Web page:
Breaking the Stereotypes of Persia and Iran
by RICK ZAND
12 Mar 2010 22:08
[ comment ] The West has constructed the dual identities of Persia and Iran as alter egos, the former the ancient civilization, the latter the modern one. Persia is rendered now as a precious artifact, and Iran as a terrorist state. It has been difficult for many in the West to see beyond these identities perpetrated by politicians, the news media, and popular culture. Over the past eight months, however, the Green Movement has done much to dismantle this façade. Protests, demonstrations, and the price paid by many Iranians in liberty and life has broken through the cultural barrier and allowed, or perhaps forced, Westerners to peer past the romanticized Persia and the vilified Iran to see the humanity of the country's people. If the movement perseveres, it may provide the opportunity for Iran to redefine itself to the West.
In her essay "How Can One Be Persian?", Persepolis author and illustrator Marjane Satrapi explores the linguistic symbolism of two terms that serve conflicting representations: Persia, the Greek-named, romanticized land of Persis and its people; and Iran, the native name of the same land, which has assumed new meaning in contemporary society. The two names define very different identities according to the Western perspective. The study of Persia as an Oriental culture is drawn from aesthetics and the exotic, as Satrapi describes in her essay: "By way of flattery, we are told that we are Persians and that Persia was a great empire.... The Persians are in Montesquieu's writings, in Delacroix's paintings, and they smoke opium with Victor Hugo."
Iran, by contrast, has become demonized by a Western media and polity through the use of epithets similar to those employed against Japan during World War II. George W. Bush's declaration that Iran was part of an "axis of evil" specifically evoked Ronald Reagan's reference to the Soviet Union as "the evil empire." Such language is essential to creating what scholars of propaganda refer to as the "mask of the enemy." Meanwhile, the West ignored friendly gestures during Iran's reform movement of the late 1990s and early 2000s, when then-president Khatami reached out to the United States, only to be snubbed. However, the spontaneous protests following the June election and the solidarity subsequently demonstrated by the Green Movement have not been so easily ignored by the Western press. The world has awakened to the Iran that always existed beneath the Western-manufactured veneer.
The relations between the United States and Iran continually reaffirm the Western construct of Iran as the aggressive manifestation of Persia, its evil twin. If Persia represents the feminine -- rosewater and wine, the poetry of Hafez and Rumi, the stories of Scheherazade -- then Iran represents the masculine -- rebellion and revolution, threat and terror; in short, those things which must be aggressively subdued. These contrasting images are reflected in the respective responses: historically, the West subjugated Persia through economic and cultural exploitation, while today the West deals with Iran in terms of threats, confrontation, and violence. Obama claims that if Iran unclenches its fist, an open hand is prepared to receive it, but this statement falsely presupposes that the United States has had an open hand all along, and not a clenched fist of its own.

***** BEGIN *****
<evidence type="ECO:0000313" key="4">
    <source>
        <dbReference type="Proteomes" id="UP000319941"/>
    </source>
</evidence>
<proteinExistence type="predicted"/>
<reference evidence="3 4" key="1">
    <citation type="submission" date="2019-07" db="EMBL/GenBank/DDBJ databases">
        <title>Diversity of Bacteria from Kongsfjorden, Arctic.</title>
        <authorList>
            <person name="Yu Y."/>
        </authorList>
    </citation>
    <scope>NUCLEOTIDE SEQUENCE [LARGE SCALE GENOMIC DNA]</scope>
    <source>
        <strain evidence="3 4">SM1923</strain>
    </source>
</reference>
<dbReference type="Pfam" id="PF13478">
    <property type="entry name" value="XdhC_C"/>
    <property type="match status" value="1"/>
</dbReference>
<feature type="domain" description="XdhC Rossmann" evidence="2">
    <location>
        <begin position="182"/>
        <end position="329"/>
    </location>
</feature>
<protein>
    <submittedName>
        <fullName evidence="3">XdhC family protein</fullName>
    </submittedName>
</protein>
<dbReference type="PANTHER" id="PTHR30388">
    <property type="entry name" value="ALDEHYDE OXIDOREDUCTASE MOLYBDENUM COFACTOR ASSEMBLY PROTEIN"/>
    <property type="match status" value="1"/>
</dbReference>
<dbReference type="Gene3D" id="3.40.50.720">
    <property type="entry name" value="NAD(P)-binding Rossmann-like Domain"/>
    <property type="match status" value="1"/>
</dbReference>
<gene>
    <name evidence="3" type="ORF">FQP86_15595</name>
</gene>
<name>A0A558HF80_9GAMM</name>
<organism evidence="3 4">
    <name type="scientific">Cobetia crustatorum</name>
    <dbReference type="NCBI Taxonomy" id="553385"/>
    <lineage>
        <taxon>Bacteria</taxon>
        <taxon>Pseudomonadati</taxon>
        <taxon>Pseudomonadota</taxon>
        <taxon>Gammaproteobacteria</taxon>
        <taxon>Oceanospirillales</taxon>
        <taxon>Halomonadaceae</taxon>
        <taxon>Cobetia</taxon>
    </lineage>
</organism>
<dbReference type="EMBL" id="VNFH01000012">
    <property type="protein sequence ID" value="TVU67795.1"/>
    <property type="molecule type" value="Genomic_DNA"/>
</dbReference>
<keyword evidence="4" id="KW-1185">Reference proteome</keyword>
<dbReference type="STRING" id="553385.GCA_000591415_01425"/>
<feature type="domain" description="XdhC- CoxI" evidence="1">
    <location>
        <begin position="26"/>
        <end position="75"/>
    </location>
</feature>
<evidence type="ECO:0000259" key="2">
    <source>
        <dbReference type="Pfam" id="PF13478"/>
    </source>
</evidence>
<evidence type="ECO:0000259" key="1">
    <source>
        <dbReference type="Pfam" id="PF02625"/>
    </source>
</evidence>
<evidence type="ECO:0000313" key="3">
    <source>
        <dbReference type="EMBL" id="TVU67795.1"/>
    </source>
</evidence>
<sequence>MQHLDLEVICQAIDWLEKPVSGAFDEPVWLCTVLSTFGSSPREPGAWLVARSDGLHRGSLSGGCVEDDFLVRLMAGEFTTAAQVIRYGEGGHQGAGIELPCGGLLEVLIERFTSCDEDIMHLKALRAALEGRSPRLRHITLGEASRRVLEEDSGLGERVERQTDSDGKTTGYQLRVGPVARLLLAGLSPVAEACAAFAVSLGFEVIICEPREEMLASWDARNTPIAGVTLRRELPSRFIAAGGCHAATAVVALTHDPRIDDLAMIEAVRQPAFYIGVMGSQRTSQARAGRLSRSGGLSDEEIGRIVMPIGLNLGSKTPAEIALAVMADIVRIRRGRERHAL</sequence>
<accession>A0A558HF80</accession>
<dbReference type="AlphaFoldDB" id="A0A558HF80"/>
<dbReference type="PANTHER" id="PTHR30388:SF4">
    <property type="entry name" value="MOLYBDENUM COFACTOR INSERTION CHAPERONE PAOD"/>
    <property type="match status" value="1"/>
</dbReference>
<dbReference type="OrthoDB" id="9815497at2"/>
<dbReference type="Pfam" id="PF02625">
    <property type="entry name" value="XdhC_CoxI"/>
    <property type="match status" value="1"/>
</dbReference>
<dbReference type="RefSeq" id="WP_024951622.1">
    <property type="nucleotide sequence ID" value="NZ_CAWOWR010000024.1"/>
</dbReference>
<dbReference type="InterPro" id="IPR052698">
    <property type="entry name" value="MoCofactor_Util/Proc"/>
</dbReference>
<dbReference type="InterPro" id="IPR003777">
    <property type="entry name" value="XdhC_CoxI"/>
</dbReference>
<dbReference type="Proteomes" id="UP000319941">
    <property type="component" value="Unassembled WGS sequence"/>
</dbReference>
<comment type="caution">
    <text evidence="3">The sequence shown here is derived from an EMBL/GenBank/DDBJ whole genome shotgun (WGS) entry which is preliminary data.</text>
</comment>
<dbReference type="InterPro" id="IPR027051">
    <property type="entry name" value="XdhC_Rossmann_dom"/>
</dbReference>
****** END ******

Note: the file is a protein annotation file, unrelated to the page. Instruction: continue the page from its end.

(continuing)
Satrapi notes the art-and-opium-induced exoticism of the Persian Orient, portrayed through the eyes of the West, particularly the French during the eras of Enlightenment and Romanticism. Persia was studied, interpreted, and allegorized by European artists in order to construct an image of a culture that required domination by an imperialist, Western power. Montesquieu's Letters depicted Oriental impressions of Persian society. Delacroix, similarly, created impressions of Persia by freely imitating miniatures, so that the art of the East became Oriental art as reflected back by the West. European annexation of Oriental culture continued as curators confiscated artifacts from Persia. The Golden Age of Persian art is most fully represented in the British Museum in London, not in the historical art institutions of Tehran.
Satrapi demonstrates how the portrayal of Persian culture exemplifies the ways in which Western power creates Eastern identity. Persia is an easily available metaphor, sustaining persistent depictions of the Orient through literature, art, theory, and travel guides. As Edward Said described in his seminal work Orientalism, "The Orient...existed as a set of values attached, not to its modern realities, but to a series of valorized contacts it had had with a distant European past." Such is the construct of Persia that it exists not even as a representation of its own past, but as a European cultural artifact.
A central aspect of the dynamic is the valuation of Western logic over what is perceived as the Middle East's incapacity for self-government. As Said describes, "On the one hand, there are Westerners, and on the other there are Arab-Orientals [in Satrapi's case, Persians]; the former are...rational, peaceful, liberal, logical, capable of holding real values, without natural suspicion; the latter are none of these things." Both Satrapi and Said explain how the West's perception is of a Persia that never really existed. Perceived romantically, as an objet d'art, it could not be expected to function as an autonomous, self-governing society, despite the fact that it was self-governed for thousands of years, and produced such powerful leaders as Xerxes, Cyrus the Great, and Darius, and later Nadir Shah and the Safavids.